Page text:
What is LTW? Matt/Andrea, you assume a lot of prior knowledge in your posts which can be a bit confusing. I tend to follow Labour politics more than the average person but I had to think about some of those things. I remember a controversy around Claudia and found the story, she was charged with harassment.
    Why would Burgon be deselected? Sultana has a tiny majority but that won’t stop her being provocative.

    And regarding Sam Tarry, this is obviously a reference to the sexual harassment allegations against Jas Athwal, the Redbridge council leader who sought the nomination. Again, something not everyone will instantly recall!

  7. I am very sorry. I am aware my posts are already fairly long and was just concerned that more information would put people off. But you are right ofc. LTW stands for Labour to Win. It is the slate of candidates that stood in the most recent NEC elections. LTW are a new group formed out of the collaboration between two moderate pressure groups in the Labour Party; Progress and Labour First, who regularly propose candidates for NEC elections

  8. I apologize too for giving things for granted

    @Matt Wilson

    I mentioned Osamor because Edmonton CLP voted to open the selection last year in the trigger ballot. Then the election was called and the NEC reselected Osamor because there was no time to run the full selection.
    However, it must be said that with the new” 2/3 threshold of branches” system to be reselected, it is easier to “trigger” than with the old system. Diana Johnson’s and Hodge’s cases showed those triggered can then comfortably win the open selection.

    My understanding is that the reasons Osamor was triggered are not related to national politics but to internal local factions. Enfield Labour is a bit of infighting mess.

  9. The affliated union branches now have a say to which wasn’t the case previously and therefore again may be fairly influencial

  10. Thanks for the clarification. I guessed that about LTW. I think it’s better to have longer posts and be clearer than shorter and unclear.

    The general election left a big “what might have been” in terms of deselections.

  11. “The affliated union branches now have a say to which wasn’t the case previously and therefore again may be fairly influencial”

    I suppose one can argue both ways.

    In the old version of the trigger ballot, Labour MPs were reselected if 50.1% of the local party branches voted to automatically reselect them and not to trigger a contest. Ward branches and affiliates branches were summed together.

    In the new trigger ballot, sitting MPs are triggered if 1/3 of party branches OR 1/3 of affiliates branches asked for the open contest.

    So yes, union branches have more say as the affiliates can trigger a contest on their own.

    On the other side, in the past, unions voted for reselection of almost everyone (with some few exceptions in the recent past) anyway and in some cases the union brnaches outnumbered the party branches. For example Roger Godsiff used to have 15 union branches (9 of them being GMB) affiliated to Sparkbrook CLP vs 4 ward branches. So unions could have been used to prevent members from deselecting. Now it wouldn’t be possible.

  12. Perhaps very unfortunately timed is the report into Labour Party infighting which will be published in coming weeks. It’s understood that the wide ranging remit has the unintended consequence of finding significantly more than HQ had expected. Could add to what is already a messy affair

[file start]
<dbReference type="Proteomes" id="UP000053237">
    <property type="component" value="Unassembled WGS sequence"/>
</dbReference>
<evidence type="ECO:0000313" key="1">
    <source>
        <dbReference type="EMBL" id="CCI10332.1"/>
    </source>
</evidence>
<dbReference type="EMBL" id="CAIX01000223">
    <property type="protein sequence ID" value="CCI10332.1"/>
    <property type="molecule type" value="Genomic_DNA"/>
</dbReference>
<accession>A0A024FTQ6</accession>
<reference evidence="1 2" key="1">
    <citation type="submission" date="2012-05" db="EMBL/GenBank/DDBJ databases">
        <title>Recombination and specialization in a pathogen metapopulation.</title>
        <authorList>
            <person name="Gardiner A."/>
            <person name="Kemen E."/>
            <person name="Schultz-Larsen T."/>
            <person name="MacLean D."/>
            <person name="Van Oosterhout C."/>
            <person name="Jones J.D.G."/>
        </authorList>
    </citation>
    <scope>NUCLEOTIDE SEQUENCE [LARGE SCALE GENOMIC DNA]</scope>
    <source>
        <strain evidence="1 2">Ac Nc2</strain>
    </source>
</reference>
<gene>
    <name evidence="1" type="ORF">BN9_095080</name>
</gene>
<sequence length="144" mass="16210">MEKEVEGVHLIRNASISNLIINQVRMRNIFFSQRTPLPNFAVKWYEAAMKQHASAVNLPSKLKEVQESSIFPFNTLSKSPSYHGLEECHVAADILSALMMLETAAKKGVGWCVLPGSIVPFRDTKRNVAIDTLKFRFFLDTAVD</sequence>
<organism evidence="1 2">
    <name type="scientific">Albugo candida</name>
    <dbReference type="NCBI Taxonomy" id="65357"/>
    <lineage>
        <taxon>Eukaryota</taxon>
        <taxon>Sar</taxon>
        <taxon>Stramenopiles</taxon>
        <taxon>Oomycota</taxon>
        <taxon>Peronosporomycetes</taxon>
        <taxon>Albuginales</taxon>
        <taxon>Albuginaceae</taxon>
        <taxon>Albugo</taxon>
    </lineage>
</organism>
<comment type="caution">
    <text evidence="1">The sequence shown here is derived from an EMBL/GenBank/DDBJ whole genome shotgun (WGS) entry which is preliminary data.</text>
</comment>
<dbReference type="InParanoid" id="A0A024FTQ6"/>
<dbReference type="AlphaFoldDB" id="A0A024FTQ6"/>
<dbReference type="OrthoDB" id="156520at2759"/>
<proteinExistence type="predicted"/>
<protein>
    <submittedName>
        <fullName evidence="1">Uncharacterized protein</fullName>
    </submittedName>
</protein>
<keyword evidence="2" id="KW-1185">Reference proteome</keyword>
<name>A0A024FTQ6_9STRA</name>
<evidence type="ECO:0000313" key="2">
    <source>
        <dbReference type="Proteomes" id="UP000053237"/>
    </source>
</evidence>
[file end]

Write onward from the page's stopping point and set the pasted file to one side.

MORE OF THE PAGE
13. Is it linked to the leaked report? I found that online and it made very interesting reading (just skimming – it’s very long).

  14. The investigation came about because of that report

  15. Lord Desai becomes Starmer’s first Parliamentary resignation unsurprisingly citing the recent decision to readmit Corbyn

  16. Rather typical I would say, for someone who’s been sitting in a fundamentally undemocratic place for 29 years, to take a stance that is fundamentally undemocratic.

  17. I’m fairly surprised that he resigned now given Corbyn was leader for 5 years and is now a backbencher. There were half a dozen peers who did resign under Corbyns leadership but as far as I’m aware he was not one. I suspect a few have held out under the delusion all will alright again under new management

  18. Lord Desai must be a very old man indeed by now….he was my tutor at LSE in the mid-90s and he seemed geriatric 25 years ago. Even by the standards of an elite university he seemed very much the embodiment of an eccentric academic, complete with untidy office etc, but was very well informed indeed about applied economics in the UK in the heavy industry sector (decline of the coal and steel industries etc), and comes across as a very moderate Labour man, I’ve always had a soft spot for him.

  19. My limited knowledge of Desai from friends also implies he’s a very genial person.

  20. I’m sure he’s a nice man…I’m saying someone so establishment as him it’s not a surprise. Also I believe theres some sort of alignment going on between pro Israeli govt ppl and pro Modi ppl. In otherwise…Lefties and Trots in Labour …shut up about Israel! Shut up about Kashmir!

    Matt…”..wide ranging remit has the unintended consequence of finding significantly more than HQ had expected.”. Have u got any more on this and can you indicate your source.

  21. I myself have contributed to the inquiry

  22. “Also I believe theres some sort of alignment going on between pro Israeli govt ppl and pro Modi ppl.”

    What I notice about Indians I know in London (mostly working in well-paid City jobs) is that they are fairly un-religious though nominally Hindu, and quite disparaging about Modi despite being almost certainly Conservative voters in UK elections. In other words there is a big similarity between them and their British/European counterparts in such professions in having fairly liberal social views together with conservative views on economics. It’s much less easy to be a nominal muslim, I imagine.

  23. One thing in Sajid Javid’s favour is that he isn’t religious – with his money and status, that’s easier for him to do than many other Muslims, I imagine.

  24. 60 Constituency Labour Parties have passed motions concerning Corbyn, no confidence in Starmer or the General Secretary or disagreeing with the guidance issued by the GS re what CLPs can discuss. As a result executive CLP members have been suspended in a number of CLPs. Angela Rayner has said 1,000s of members will be suspended if need be though the party has issued a clarification that 1,000s of members won’t be suspended for passing such motions